Is this also an observation:  “We could live comforably for the next hundred years with zero growth”

    Suffice it to say that the folks in the developing world would disagree.  The vast majority in the developed world would also.  Limiting growth is a big deal, a real big deal, it is, literally, life and death.  But, since Lazar knows when people are happy and what makes them happy, he probably knows who deserves to live and who doesn’t.

  37. NewYorkJ says:

    TimG,

    Since 1990, both EU-15 and the U.S. have had solid economic growth.  EU-15 has had a net reduction in emissions.  So blaming the EU-15 drop all on economic conditions is like deniers blaming global warming on ENSO.  The U.S. has had a net increase in emissions.  Now emissions in the U.S. have dropped in very recent years, partly due to economic conditions but also partly due to a shift away from coal.  Some individual U.S. states have enacted emissions reduction policies, and coal has been under great fire from environmental groups.  So while it’s been a more grass roots effort here, there’s been some success vs business-as-usual, although clearly national policies would be more effective.  At any rate, concluding that climate policy has had no effect on European emissions is naive. 

  38. Lazar says:

    “Suffice it to say that the folks in the developing world would disagree.”
    I wonder if you are dishonest or merely sloppy… I wrote “wealthy industrialized nations”… not zero growth in the developing world.
    “The vast majority in the developed world would also.”
    That would require the “vast majority” to believe that they are presently living in material discomfort That is not what the “vast majority” tell me.
    “he probably knows who deserves to live and who doesn’t.”
    Indeed I do. Life is sacred. No one deserves to die.

  39. Lewis Deane says:

    It is interesting how much the Pentagon and the military take cognizance of this obscure subject – is it because they really take it seriously – I mean, they must produce thousands of reports and on various subjects and it is only because of our interest that we alight on this one? But, assuming they do:- In other words, for the military, taking the old dictum of ‘planning for uncertainty’, it, therefore, does not mean that they endorse any particular view of this phenomena but rather that they would rather be for-armed than for-warned! In other words, the ‘precautionary principle’, for the military, is taken to it’s n’th degree, that the target is always on their backs. Therefore, your conclusions are wrong or based on very shaky foundations. It isn’t even that the military believes this’ but, rather, without touching the forelock again, what will the military not ‘entertain’. Think!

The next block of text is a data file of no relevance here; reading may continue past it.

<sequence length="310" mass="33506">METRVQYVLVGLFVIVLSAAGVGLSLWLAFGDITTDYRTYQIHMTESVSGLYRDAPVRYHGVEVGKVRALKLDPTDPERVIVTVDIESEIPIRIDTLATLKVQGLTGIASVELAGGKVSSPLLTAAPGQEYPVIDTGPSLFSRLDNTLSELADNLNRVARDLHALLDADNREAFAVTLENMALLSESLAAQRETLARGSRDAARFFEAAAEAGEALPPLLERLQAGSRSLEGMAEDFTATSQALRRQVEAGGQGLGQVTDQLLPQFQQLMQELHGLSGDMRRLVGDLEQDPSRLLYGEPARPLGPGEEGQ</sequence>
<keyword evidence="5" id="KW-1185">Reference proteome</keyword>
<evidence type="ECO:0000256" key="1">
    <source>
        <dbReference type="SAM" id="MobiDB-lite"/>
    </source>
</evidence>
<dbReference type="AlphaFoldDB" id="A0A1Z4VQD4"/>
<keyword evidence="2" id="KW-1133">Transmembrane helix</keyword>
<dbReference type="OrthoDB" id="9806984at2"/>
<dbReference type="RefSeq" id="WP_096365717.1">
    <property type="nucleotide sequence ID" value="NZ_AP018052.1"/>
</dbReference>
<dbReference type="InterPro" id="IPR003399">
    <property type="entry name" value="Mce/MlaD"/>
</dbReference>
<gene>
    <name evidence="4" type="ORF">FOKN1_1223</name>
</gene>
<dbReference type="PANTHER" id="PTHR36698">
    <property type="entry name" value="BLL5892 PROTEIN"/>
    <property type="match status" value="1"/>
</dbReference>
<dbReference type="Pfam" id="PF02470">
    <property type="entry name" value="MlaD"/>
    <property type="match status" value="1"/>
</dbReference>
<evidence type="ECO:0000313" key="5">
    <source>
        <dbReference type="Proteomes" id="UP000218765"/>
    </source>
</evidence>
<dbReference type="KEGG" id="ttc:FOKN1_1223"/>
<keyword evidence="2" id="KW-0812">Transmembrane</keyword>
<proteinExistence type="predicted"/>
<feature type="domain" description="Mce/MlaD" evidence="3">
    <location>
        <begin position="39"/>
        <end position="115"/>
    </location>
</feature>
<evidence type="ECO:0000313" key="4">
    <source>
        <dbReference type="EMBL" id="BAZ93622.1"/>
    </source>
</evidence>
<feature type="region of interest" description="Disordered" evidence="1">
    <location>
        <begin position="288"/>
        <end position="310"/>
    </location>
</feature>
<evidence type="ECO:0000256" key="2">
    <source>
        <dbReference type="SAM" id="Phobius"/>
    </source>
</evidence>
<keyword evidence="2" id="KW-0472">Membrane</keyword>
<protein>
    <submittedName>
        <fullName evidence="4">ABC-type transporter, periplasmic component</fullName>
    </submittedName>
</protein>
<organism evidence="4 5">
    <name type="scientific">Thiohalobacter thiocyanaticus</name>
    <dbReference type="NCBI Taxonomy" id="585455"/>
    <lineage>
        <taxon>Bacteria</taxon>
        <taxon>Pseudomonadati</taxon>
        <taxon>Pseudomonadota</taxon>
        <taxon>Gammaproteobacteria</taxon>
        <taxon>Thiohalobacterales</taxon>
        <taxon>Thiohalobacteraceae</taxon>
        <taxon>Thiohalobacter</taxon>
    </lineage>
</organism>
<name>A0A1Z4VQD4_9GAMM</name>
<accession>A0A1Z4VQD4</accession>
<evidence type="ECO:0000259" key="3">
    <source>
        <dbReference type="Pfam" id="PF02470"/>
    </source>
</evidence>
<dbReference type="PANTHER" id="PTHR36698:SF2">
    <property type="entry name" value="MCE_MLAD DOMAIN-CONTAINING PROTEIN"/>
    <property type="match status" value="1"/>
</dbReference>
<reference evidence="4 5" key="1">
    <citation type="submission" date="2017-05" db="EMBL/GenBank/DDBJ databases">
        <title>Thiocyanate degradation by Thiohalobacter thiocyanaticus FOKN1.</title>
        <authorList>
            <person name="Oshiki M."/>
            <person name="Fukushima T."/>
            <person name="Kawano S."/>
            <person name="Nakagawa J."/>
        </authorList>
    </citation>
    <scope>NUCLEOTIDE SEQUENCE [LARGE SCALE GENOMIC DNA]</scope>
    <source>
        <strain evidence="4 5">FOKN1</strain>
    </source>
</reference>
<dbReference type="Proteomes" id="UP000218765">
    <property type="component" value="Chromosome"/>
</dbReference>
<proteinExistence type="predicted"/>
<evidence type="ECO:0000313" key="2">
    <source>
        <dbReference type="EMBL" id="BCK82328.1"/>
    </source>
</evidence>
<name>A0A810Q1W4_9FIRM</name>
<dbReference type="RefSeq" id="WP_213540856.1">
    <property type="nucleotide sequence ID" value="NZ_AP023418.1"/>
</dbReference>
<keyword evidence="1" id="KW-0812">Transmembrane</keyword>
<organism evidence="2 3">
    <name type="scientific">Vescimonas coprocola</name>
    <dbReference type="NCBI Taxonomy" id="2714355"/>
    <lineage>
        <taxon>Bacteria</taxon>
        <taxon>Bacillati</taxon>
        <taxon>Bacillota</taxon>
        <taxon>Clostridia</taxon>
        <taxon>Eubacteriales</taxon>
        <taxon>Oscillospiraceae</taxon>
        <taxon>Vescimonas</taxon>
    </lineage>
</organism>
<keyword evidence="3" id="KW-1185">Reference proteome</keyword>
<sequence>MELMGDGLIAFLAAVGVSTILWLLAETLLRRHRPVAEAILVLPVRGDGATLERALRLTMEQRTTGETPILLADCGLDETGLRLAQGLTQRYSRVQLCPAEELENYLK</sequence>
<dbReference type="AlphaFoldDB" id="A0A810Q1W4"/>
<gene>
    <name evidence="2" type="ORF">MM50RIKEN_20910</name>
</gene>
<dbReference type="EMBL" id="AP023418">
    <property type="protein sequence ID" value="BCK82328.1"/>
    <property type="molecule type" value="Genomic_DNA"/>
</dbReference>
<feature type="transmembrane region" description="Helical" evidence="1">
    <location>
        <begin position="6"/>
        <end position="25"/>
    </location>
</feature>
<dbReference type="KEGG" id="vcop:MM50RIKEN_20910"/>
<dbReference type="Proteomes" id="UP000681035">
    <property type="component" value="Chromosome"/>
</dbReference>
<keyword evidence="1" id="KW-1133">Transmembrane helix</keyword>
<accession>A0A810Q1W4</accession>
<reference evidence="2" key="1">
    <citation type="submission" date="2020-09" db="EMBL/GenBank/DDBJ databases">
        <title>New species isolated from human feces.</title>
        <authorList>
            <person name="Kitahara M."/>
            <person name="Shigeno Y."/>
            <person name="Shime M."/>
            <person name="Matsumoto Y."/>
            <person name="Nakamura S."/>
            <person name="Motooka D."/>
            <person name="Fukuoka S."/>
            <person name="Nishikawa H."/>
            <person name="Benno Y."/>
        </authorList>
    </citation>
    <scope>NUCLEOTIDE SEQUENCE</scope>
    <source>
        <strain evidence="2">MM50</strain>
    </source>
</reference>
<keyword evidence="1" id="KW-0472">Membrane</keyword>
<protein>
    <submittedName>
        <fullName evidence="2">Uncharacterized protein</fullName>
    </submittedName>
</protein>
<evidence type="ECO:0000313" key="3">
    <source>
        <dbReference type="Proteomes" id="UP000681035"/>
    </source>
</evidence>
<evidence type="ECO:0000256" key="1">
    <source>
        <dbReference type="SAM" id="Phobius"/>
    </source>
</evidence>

40. Lewis Deane says:

    And, really, without patronizing you, I sometimes wonder if you don’t know how ‘existantial’ this is or pretends to be (because I believe, in an old Marxist sense, that whatever one wishes, history will happen):- Whatever one believes it must mean ‘carry on the same’, BIS; or, continue but modify; or, which is in fact the same, change your life (after Rilkes’ Archaich Torso of Appollo!). Have we so radically failed that we must change? And is our failure moral or merely technical? What does it mean to ‘change your life’? And is such a thing possible? These questions and many more trouble me.

  41. Lewis Deane says:

    Blue stars in the verdigris,
    The upturn silver of the Rowan tree –
    Is nature a kind of disease,
    The rose a virus?
    Or is mankind? Or, better still,
    A Hegelian copulance
    making something greater.

  42. JD Ohio says:

    The idea that the military can provide a serious contribution to climate change analysis and policy is silly.  1.  The military, for funding reasons, will tend to cater to the policy preferences of the people in power.  2.  The military plans for emergencies.  Therefore, its analysis would not be comprehensive.  For instance, it wouldn’t look into the benefits of climate change and the chances of less conflict in those areas benefitted by climate change because those areas would not be venues of military conflict.  3.  I would add that, if asked, the military would probably say that the offshoring of American manufacturing capabilities that is inherent in taxing or reducing CO2 would not be beneficial to the military strength of the U.S.  There could come a time when we lack the ability to manufacture necessary components of military equipment.  In any event, military strength has tended to be a component of economic strength and many “remedies” for global warming involve reducing economic activity.
    JD
     
     

  43. Sashka says:

    @ Lasar

    I agree that the politicians are probably even dumber and more ignorant. How does it follow that we should listen to the generals?

  44. Jon P says:

    #44

    Nice way to show your ignorance and disdain for those who serve. We still are proud to have served to protect your ignorant arrogant ass.

    Here is dumb ignorant General for you:

    http://en.wikipedia.org/wiki/Wesley_Clark

    and anotherL

    http://en.wikipedia.org/wiki/David_Petraeus

    People like you really just tee me off.